Perhaps your adolescent is a chronic runaway, leaving frequently for short trips to who knows where, but generally returning after, at most, a few days. Or maybe your adolescent recently ran away for the first time and has not yet returned after several days or even weeks. Regardless of whether this is regular behavior or new behavior, adolescents generally run away either to escape something such as family problems , or pursue something such as drugs, a forbidden relationship, or a sense of belonging in a group away from home. Whether your adolescent has been gone for a night or a week, running away is a serious issue that should be addressed immediately and unequivocally. In addition, high-risk behaviors and victimization can occur in many runaway scenarios. The following tips can help parents intervene effectively to interrupt new or chronic runaway behavior.
While we prefer the phrases actively concerned and making plans to remedy the situation as opposed to worry , what we mean is that running away is nothing to take lightly. If your teen runs away, especially more than once, it increases their risk of developing a host of long-term physical and psychological problems. It also increases the risk of exposure to dangerous behavior from runaway peers and predatory adults. But before we get into the facts and figures, we need to make two things clear. Besides, the word bad is almost never helpful when describing teens, parents, and their relationships.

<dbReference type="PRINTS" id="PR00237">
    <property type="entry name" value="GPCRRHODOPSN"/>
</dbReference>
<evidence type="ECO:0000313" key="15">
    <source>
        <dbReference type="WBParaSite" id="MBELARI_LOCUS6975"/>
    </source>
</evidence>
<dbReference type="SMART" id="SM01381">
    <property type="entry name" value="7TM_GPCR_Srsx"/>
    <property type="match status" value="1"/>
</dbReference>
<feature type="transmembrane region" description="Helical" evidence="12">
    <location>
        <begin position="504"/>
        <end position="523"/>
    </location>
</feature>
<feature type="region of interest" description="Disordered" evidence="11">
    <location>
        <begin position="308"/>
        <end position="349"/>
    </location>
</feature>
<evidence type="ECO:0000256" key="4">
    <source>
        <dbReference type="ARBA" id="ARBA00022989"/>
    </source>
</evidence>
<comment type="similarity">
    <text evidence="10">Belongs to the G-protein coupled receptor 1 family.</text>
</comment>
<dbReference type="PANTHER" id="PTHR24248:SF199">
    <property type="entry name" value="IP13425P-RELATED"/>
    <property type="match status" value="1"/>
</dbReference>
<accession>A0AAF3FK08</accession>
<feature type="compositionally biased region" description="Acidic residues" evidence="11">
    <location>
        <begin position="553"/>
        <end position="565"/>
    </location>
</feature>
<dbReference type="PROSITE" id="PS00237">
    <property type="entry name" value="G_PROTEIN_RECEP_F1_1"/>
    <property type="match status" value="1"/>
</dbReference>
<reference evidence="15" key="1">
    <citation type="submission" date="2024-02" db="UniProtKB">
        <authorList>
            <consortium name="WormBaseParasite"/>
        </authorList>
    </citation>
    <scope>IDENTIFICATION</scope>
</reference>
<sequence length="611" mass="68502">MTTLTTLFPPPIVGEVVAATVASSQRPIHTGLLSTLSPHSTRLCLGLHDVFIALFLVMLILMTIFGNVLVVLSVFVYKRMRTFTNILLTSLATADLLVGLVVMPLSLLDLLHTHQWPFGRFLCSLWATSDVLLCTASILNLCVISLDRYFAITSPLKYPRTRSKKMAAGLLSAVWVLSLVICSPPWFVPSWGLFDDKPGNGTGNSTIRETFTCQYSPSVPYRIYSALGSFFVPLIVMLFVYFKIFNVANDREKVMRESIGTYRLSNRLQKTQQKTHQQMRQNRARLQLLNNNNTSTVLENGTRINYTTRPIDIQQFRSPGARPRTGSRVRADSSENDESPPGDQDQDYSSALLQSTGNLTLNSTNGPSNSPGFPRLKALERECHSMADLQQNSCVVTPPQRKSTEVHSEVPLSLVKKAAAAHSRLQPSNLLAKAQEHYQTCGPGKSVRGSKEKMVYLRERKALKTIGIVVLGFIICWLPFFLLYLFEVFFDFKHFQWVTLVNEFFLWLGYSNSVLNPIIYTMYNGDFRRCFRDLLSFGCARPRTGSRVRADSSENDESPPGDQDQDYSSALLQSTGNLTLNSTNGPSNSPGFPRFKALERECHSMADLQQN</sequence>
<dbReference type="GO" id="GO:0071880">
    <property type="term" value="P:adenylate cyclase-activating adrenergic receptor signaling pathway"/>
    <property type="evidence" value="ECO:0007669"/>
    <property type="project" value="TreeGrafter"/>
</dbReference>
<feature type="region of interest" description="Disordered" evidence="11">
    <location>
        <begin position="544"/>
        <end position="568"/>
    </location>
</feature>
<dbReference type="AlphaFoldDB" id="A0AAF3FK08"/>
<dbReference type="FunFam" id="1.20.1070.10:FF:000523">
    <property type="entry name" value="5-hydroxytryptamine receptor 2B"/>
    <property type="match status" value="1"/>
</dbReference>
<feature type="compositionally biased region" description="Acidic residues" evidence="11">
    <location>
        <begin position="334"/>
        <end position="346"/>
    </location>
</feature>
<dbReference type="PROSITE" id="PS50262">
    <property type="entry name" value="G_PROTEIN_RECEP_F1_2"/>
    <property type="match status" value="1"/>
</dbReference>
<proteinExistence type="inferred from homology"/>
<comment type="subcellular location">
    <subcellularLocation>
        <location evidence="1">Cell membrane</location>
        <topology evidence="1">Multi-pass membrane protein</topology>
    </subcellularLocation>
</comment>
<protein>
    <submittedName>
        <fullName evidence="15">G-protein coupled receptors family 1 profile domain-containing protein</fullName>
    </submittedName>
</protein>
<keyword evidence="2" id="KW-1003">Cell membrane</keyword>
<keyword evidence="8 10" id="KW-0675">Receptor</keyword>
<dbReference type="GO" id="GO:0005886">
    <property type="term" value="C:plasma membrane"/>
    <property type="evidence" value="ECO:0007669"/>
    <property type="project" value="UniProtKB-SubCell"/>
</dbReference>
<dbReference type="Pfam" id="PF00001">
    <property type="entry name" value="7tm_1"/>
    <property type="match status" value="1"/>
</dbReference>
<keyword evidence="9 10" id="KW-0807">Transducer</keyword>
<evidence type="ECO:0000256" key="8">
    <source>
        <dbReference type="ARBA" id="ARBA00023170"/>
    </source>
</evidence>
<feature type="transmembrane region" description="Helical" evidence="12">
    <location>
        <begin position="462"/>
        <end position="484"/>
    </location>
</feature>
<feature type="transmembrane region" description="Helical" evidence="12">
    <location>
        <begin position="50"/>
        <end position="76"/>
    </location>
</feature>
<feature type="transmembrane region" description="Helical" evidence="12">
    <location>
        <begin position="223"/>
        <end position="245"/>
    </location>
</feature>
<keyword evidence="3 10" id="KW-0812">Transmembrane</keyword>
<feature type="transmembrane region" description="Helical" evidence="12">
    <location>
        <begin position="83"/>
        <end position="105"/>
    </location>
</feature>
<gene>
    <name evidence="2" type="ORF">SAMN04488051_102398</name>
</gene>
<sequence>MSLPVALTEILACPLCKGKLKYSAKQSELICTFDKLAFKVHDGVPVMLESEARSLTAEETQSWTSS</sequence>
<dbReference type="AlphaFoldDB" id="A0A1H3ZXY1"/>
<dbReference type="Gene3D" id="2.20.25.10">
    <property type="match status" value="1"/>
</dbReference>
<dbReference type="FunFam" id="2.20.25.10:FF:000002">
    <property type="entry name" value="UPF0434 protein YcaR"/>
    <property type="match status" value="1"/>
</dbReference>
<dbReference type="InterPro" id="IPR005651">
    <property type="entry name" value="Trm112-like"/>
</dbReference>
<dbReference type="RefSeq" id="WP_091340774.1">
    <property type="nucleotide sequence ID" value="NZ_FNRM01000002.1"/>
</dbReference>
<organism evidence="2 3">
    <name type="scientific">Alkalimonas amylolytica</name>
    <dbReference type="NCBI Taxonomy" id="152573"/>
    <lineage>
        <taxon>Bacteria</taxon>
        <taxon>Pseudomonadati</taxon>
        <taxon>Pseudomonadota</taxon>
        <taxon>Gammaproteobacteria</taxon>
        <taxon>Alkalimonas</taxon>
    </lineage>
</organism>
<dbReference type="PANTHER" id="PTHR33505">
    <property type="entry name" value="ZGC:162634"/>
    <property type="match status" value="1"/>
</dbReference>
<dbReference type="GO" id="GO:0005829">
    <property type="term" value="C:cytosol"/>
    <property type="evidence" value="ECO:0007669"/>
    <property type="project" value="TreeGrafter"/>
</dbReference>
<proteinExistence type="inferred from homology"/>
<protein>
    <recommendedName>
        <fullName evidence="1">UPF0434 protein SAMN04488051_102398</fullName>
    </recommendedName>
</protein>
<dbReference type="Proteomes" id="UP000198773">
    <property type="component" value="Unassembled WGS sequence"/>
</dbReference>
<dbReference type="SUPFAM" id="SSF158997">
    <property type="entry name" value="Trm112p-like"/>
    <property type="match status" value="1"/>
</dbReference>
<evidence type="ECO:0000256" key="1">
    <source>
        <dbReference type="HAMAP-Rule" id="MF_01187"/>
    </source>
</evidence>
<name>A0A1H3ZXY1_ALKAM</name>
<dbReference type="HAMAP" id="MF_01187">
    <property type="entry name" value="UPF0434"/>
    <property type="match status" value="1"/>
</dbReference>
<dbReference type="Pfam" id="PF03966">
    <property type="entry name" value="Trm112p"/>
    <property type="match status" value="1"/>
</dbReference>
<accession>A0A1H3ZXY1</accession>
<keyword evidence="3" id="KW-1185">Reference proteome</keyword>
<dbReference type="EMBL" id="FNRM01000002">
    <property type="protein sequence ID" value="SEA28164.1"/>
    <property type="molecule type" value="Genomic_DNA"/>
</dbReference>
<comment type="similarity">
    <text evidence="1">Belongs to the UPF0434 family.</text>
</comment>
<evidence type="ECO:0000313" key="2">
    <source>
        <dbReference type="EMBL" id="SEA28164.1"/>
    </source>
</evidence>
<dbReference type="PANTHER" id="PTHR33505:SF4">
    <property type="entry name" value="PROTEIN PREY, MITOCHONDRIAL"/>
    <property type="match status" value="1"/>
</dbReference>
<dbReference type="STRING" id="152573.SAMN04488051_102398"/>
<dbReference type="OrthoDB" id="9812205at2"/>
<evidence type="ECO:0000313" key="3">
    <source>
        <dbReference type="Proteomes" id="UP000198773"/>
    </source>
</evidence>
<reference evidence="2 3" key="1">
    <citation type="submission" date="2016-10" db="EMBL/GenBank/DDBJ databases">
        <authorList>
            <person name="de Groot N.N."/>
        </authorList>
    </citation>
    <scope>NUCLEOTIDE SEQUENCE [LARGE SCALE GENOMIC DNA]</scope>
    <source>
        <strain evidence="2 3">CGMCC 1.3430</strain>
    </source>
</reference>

When you were little, did you ever run away? Maybe you packed up your backpack and made it down the driveway or around the corner to your friend's backyard. But after a little while, you forgot why you were running away and it was getting dark out, so you went home. We hope that was the last time you thought about running away because there's a big difference between thinking about running away or walking a few blocks down the street and actually running away. Running away is a serious problem.
Young people run away for a range of reasons — it may be that you have been arguing for some time, or it may be to do with problems that your teenager feels unable to talk to you about like bullying, sex and relationships, drugs, or a combination of problems. But in the majority of cases, when the teenager has actually run away both adult and teen wish they could turn the clock back and prevent it from happening. When there have been problems building up for sometime it is often difficult to step back. But sometimes you may need to take time out and think about what your teenager is telling you. Give them the space to tell you what is going on from their perspective.